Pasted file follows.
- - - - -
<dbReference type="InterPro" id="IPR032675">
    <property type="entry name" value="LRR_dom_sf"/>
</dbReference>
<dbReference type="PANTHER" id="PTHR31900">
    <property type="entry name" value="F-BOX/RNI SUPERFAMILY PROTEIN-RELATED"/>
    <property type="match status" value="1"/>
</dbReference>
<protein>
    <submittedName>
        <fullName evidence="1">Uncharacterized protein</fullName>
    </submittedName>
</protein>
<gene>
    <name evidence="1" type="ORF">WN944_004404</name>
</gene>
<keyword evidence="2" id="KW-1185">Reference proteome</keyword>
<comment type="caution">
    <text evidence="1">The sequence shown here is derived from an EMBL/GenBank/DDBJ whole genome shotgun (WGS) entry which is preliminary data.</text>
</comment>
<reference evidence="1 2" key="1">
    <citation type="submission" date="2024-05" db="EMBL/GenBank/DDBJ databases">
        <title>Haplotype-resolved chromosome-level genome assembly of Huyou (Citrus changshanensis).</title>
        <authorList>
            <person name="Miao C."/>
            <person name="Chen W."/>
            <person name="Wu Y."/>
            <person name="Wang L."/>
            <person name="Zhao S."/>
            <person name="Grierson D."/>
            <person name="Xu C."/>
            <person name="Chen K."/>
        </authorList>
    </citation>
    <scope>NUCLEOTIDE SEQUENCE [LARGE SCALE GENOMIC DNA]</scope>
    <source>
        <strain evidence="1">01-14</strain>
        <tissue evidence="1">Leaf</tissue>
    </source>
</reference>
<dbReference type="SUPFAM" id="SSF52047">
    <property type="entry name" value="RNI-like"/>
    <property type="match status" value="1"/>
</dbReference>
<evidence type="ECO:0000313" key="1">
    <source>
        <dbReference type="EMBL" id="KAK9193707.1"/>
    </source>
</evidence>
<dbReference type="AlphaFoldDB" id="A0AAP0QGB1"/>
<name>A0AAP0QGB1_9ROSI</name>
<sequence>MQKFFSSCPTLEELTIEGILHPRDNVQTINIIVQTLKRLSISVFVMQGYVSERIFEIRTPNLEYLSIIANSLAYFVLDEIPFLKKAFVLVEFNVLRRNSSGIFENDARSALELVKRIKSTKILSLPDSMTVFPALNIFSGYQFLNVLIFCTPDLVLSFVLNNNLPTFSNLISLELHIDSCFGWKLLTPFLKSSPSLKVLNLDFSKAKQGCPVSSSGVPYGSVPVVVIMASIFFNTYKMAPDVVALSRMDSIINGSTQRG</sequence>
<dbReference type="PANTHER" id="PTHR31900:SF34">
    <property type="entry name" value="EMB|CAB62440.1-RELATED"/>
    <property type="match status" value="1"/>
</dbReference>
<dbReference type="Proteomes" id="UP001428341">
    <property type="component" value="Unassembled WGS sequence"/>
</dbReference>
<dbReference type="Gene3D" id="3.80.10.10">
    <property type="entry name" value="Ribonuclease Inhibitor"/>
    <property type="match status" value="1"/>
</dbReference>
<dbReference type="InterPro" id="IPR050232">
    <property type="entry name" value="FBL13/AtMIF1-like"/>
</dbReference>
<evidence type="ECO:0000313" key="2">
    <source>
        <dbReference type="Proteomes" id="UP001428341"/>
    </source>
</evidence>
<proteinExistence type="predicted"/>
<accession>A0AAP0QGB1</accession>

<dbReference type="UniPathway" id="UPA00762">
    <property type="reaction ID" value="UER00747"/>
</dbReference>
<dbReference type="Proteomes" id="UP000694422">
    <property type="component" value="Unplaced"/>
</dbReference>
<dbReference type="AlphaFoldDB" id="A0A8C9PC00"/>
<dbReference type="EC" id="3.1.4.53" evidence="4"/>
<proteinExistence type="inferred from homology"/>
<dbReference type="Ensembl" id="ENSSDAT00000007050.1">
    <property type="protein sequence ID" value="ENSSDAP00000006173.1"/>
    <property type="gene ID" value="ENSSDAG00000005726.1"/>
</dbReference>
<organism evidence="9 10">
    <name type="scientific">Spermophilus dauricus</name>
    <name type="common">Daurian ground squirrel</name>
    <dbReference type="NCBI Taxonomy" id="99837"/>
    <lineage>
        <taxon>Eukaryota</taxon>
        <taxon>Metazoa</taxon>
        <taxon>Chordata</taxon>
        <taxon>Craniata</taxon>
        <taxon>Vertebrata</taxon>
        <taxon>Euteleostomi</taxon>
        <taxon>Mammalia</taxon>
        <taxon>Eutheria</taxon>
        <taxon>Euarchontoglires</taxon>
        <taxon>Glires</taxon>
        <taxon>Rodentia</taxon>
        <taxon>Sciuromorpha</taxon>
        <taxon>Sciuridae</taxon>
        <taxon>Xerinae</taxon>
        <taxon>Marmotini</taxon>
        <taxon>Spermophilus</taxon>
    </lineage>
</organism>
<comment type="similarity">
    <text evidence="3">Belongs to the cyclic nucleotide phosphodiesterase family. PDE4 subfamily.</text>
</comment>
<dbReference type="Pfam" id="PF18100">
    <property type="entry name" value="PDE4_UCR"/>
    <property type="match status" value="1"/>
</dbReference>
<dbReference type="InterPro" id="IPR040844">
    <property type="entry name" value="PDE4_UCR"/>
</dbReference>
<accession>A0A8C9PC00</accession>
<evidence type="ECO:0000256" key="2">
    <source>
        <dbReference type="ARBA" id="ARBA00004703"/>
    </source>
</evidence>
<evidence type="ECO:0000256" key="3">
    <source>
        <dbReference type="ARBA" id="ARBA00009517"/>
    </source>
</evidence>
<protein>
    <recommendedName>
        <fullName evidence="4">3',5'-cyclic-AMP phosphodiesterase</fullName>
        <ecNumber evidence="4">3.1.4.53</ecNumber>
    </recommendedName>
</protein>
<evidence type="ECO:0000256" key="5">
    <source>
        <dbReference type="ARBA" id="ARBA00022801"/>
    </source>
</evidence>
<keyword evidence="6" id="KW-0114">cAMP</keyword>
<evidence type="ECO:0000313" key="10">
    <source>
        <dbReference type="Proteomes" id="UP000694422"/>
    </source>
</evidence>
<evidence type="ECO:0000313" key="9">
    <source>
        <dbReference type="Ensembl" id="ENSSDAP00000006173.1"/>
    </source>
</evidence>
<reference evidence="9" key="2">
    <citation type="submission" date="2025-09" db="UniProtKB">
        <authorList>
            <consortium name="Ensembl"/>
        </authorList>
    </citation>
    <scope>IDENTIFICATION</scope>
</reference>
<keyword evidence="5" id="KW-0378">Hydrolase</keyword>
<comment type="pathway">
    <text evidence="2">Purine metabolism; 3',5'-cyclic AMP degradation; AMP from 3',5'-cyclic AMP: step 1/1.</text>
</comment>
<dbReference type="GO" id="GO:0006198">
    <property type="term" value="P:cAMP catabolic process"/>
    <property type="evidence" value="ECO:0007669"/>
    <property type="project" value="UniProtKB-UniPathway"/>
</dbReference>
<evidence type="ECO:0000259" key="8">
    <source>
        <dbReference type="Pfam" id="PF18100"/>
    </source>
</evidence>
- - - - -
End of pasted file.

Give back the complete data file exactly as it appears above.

<dbReference type="InterPro" id="IPR032675">
    <property type="entry name" value="LRR_dom_sf"/>
</dbReference>
<dbReference type="PANTHER" id="PTHR31900">
    <property type="entry name" value="F-BOX/RNI SUPERFAMILY PROTEIN-RELATED"/>
    <property type="match status" value="1"/>
</dbReference>
<protein>
    <submittedName>
        <fullName evidence="1">Uncharacterized protein</fullName>
    </submittedName>
</protein>
<gene>
    <name evidence="1" type="ORF">WN944_004404</name>
</gene>
<keyword evidence="2" id="KW-1185">Reference proteome</keyword>
<comment type="caution">
    <text evidence="1">The sequence shown here is derived from an EMBL/GenBank/DDBJ whole genome shotgun (WGS) entry which is preliminary data.</text>
</comment>
<reference evidence="1 2" key="1">
    <citation type="submission" date="2024-05" db="EMBL/GenBank/DDBJ databases">
        <title>Haplotype-resolved chromosome-level genome assembly of Huyou (Citrus changshanensis).</title>
        <authorList>
            <person name="Miao C."/>
            <person name="Chen W."/>
            <person name="Wu Y."/>
            <person name="Wang L."/>
            <person name="Zhao S."/>
            <person name="Grierson D."/>
            <person name="Xu C."/>
            <person name="Chen K."/>
        </authorList>
    </citation>
    <scope>NUCLEOTIDE SEQUENCE [LARGE SCALE GENOMIC DNA]</scope>
    <source>
        <strain evidence="1">01-14</strain>
        <tissue evidence="1">Leaf</tissue>
    </source>
</reference>
<dbReference type="SUPFAM" id="SSF52047">
    <property type="entry name" value="RNI-like"/>
    <property type="match status" value="1"/>
</dbReference>
<evidence type="ECO:0000313" key="1">
    <source>
        <dbReference type="EMBL" id="KAK9193707.1"/>
    </source>
</evidence>
<dbReference type="AlphaFoldDB" id="A0AAP0QGB1"/>
<name>A0AAP0QGB1_9ROSI</name>
<sequence>MQKFFSSCPTLEELTIEGILHPRDNVQTINIIVQTLKRLSISVFVMQGYVSERIFEIRTPNLEYLSIIANSLAYFVLDEIPFLKKAFVLVEFNVLRRNSSGIFENDARSALELVKRIKSTKILSLPDSMTVFPALNIFSGYQFLNVLIFCTPDLVLSFVLNNNLPTFSNLISLELHIDSCFGWKLLTPFLKSSPSLKVLNLDFSKAKQGCPVSSSGVPYGSVPVVVIMASIFFNTYKMAPDVVALSRMDSIINGSTQRG</sequence>
<dbReference type="PANTHER" id="PTHR31900:SF34">
    <property type="entry name" value="EMB|CAB62440.1-RELATED"/>
    <property type="match status" value="1"/>
</dbReference>
<dbReference type="Proteomes" id="UP001428341">
    <property type="component" value="Unassembled WGS sequence"/>
</dbReference>
<dbReference type="Gene3D" id="3.80.10.10">
    <property type="entry name" value="Ribonuclease Inhibitor"/>
    <property type="match status" value="1"/>
</dbReference>
<dbReference type="InterPro" id="IPR050232">
    <property type="entry name" value="FBL13/AtMIF1-like"/>
</dbReference>
<evidence type="ECO:0000313" key="2">
    <source>
        <dbReference type="Proteomes" id="UP001428341"/>
    </source>
</evidence>
<proteinExistence type="predicted"/>
<accession>A0AAP0QGB1</accession>

<dbReference type="UniPathway" id="UPA00762">
    <property type="reaction ID" value="UER00747"/>
</dbReference>
<dbReference type="Proteomes" id="UP000694422">
    <property type="component" value="Unplaced"/>
</dbReference>
<dbReference type="AlphaFoldDB" id="A0A8C9PC00"/>
<dbReference type="EC" id="3.1.4.53" evidence="4"/>
<proteinExistence type="inferred from homology"/>
<dbReference type="Ensembl" id="ENSSDAT00000007050.1">
    <property type="protein sequence ID" value="ENSSDAP00000006173.1"/>
    <property type="gene ID" value="ENSSDAG00000005726.1"/>
</dbReference>
<organism evidence="9 10">
    <name type="scientific">Spermophilus dauricus</name>
    <name type="common">Daurian ground squirrel</name>
    <dbReference type="NCBI Taxonomy" id="99837"/>
    <lineage>
        <taxon>Eukaryota</taxon>
        <taxon>Metazoa</taxon>
        <taxon>Chordata</taxon>
        <taxon>Craniata</taxon>
        <taxon>Vertebrata</taxon>
        <taxon>Euteleostomi</taxon>
        <taxon>Mammalia</taxon>
        <taxon>Eutheria</taxon>
        <taxon>Euarchontoglires</taxon>
        <taxon>Glires</taxon>
        <taxon>Rodentia</taxon>
        <taxon>Sciuromorpha</taxon>
        <taxon>Sciuridae</taxon>
        <taxon>Xerinae</taxon>
        <taxon>Marmotini</taxon>
        <taxon>Spermophilus</taxon>
    </lineage>
</organism>
<comment type="similarity">
    <text evidence="3">Belongs to the cyclic nucleotide phosphodiesterase family. PDE4 subfamily.</text>
</comment>
<dbReference type="Pfam" id="PF18100">
    <property type="entry name" value="PDE4_UCR"/>
    <property type="match status" value="1"/>
</dbReference>
<dbReference type="InterPro" id="IPR040844">
    <property type="entry name" value="PDE4_UCR"/>
</dbReference>
<accession>A0A8C9PC00</accession>
<evidence type="ECO:0000256" key="2">
    <source>
        <dbReference type="ARBA" id="ARBA00004703"/>
    </source>
</evidence>
<evidence type="ECO:0000256" key="3">
    <source>
        <dbReference type="ARBA" id="ARBA00009517"/>
    </source>
</evidence>
<protein>
    <recommendedName>
        <fullName evidence="4">3',5'-cyclic-AMP phosphodiesterase</fullName>
        <ecNumber evidence="4">3.1.4.53</ecNumber>
    </recommendedName>
</protein>
<evidence type="ECO:0000256" key="5">
    <source>
        <dbReference type="ARBA" id="ARBA00022801"/>
    </source>
</evidence>
<keyword evidence="6" id="KW-0114">cAMP</keyword>
<evidence type="ECO:0000313" key="10">
    <source>
        <dbReference type="Proteomes" id="UP000694422"/>
    </source>
</evidence>
<evidence type="ECO:0000313" key="9">
    <source>
        <dbReference type="Ensembl" id="ENSSDAP00000006173.1"/>
    </source>
</evidence>
<reference evidence="9" key="2">
    <citation type="submission" date="2025-09" db="UniProtKB">
        <authorList>
            <consortium name="Ensembl"/>
        </authorList>
    </citation>
    <scope>IDENTIFICATION</scope>
</reference>
<keyword evidence="5" id="KW-0378">Hydrolase</keyword>
<comment type="pathway">
    <text evidence="2">Purine metabolism; 3',5'-cyclic AMP degradation; AMP from 3',5'-cyclic AMP: step 1/1.</text>
</comment>
<dbReference type="GO" id="GO:0006198">
    <property type="term" value="P:cAMP catabolic process"/>
    <property type="evidence" value="ECO:0007669"/>
    <property type="project" value="UniProtKB-UniPathway"/>
</dbReference>
<evidence type="ECO:0000259" key="8">
    <source>
        <dbReference type="Pfam" id="PF18100"/>
    </source>
</evidence>